■ Immunologic memory
■ Self/nonself recognition
The antigenic specificity of the immune system permits it to distinguish subtle differences among antigens. Antibodies can distinguish between two protein molecules that differ in only a single amino acid. The immune system is capable of generating tremendous diversity in its recognition molecules, allowing it to recognize billions of unique structures on foreign antigens. Once the immune system has recognized and responded to an antigen, it exhibits immunologic memory; that is, a second encounter with the same antigen induces a heightened state of immune reactivity. Because of this attribute, the immune system can confer life-long immunity to many infectious agents after an initial encounter. Finally, the immune system normally responds only to foreign antigens, indicating that it is capable of self/nonself recognition. The ability of the immune system to distinguish self from nonself and respond only to nonself molecules is essential, for, as described below, the outcome of an inappropriate response to self molecules can be fatal.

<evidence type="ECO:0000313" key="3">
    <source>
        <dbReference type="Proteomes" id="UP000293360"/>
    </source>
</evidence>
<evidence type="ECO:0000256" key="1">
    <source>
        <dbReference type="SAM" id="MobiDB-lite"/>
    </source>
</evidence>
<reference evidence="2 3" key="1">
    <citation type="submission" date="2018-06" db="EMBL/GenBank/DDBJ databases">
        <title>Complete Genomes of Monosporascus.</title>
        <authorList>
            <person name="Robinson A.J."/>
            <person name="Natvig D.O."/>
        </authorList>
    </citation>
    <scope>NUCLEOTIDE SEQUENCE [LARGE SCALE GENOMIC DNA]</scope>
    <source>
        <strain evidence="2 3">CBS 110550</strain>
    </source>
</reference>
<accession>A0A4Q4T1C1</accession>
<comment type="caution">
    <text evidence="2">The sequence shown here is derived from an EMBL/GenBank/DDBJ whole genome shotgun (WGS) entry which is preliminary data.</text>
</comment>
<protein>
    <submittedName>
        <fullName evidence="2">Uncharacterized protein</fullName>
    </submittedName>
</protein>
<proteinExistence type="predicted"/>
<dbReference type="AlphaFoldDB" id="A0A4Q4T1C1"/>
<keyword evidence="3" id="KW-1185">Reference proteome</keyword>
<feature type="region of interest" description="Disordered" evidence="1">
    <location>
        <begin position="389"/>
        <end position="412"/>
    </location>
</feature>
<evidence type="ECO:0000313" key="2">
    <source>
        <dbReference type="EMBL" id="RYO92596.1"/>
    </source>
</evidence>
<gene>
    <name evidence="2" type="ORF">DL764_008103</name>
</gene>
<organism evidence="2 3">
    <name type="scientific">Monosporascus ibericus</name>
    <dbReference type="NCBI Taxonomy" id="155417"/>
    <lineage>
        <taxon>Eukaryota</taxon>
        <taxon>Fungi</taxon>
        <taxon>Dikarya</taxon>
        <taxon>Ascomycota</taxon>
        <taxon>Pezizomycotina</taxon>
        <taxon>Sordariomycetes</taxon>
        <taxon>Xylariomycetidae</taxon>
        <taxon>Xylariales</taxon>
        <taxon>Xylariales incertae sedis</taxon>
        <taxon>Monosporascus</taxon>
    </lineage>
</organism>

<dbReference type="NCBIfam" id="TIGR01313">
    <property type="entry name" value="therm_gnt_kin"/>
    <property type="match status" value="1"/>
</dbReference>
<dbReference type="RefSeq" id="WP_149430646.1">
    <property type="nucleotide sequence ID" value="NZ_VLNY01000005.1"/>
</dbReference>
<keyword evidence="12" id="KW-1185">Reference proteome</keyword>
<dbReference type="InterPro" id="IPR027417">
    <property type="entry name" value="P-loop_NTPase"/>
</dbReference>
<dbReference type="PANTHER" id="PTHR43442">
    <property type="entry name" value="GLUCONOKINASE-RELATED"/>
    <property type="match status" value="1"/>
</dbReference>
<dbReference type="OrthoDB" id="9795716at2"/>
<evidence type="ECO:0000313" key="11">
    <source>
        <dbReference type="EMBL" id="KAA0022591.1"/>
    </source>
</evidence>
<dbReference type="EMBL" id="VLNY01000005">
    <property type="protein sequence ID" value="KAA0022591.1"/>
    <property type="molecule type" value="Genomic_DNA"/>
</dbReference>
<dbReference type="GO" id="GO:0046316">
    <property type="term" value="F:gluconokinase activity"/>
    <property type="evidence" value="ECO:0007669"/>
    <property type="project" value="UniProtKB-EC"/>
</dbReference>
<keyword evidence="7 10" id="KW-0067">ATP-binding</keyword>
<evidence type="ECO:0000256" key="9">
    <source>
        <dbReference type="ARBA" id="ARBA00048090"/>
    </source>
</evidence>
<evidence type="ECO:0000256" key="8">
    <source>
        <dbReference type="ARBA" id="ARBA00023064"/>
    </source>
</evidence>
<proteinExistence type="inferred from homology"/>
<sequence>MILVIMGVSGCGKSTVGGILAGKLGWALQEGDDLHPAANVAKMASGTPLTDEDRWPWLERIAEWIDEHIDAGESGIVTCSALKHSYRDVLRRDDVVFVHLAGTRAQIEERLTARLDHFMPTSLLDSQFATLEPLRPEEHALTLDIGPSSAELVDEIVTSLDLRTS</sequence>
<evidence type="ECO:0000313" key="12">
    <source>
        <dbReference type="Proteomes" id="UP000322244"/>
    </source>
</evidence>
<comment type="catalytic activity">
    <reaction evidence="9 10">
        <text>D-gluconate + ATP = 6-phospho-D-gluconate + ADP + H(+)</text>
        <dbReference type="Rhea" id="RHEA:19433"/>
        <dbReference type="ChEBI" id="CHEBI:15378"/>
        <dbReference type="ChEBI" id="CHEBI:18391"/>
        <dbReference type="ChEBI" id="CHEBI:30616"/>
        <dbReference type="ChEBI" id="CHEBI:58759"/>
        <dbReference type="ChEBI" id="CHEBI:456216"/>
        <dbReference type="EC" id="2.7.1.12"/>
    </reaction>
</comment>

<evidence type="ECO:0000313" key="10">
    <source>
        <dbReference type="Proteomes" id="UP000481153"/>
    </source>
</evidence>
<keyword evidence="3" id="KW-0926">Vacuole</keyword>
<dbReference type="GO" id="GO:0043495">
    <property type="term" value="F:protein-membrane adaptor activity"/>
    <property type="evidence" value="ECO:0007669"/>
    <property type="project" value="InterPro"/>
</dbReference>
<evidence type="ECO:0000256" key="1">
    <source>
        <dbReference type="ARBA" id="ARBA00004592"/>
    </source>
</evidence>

Adaptive immunity is not independent of innate immunity. The phagocytic cells crucial to nonspecific immune re sponses are intimately involved in activating the specific immune response. Conversely, various soluble factors produced by a specific immune response have been shown to augment the activity of these phagocytic cells. As an inflammatory response develops, for example, soluble mediators are produced that attract cells of the immune system. The immune response will, in turn, serve to regulate the intensity of the inflammatory response. Through the carefully regulated interplay of adaptive and innate immunity, the two systems work together to eliminate a foreign invader.
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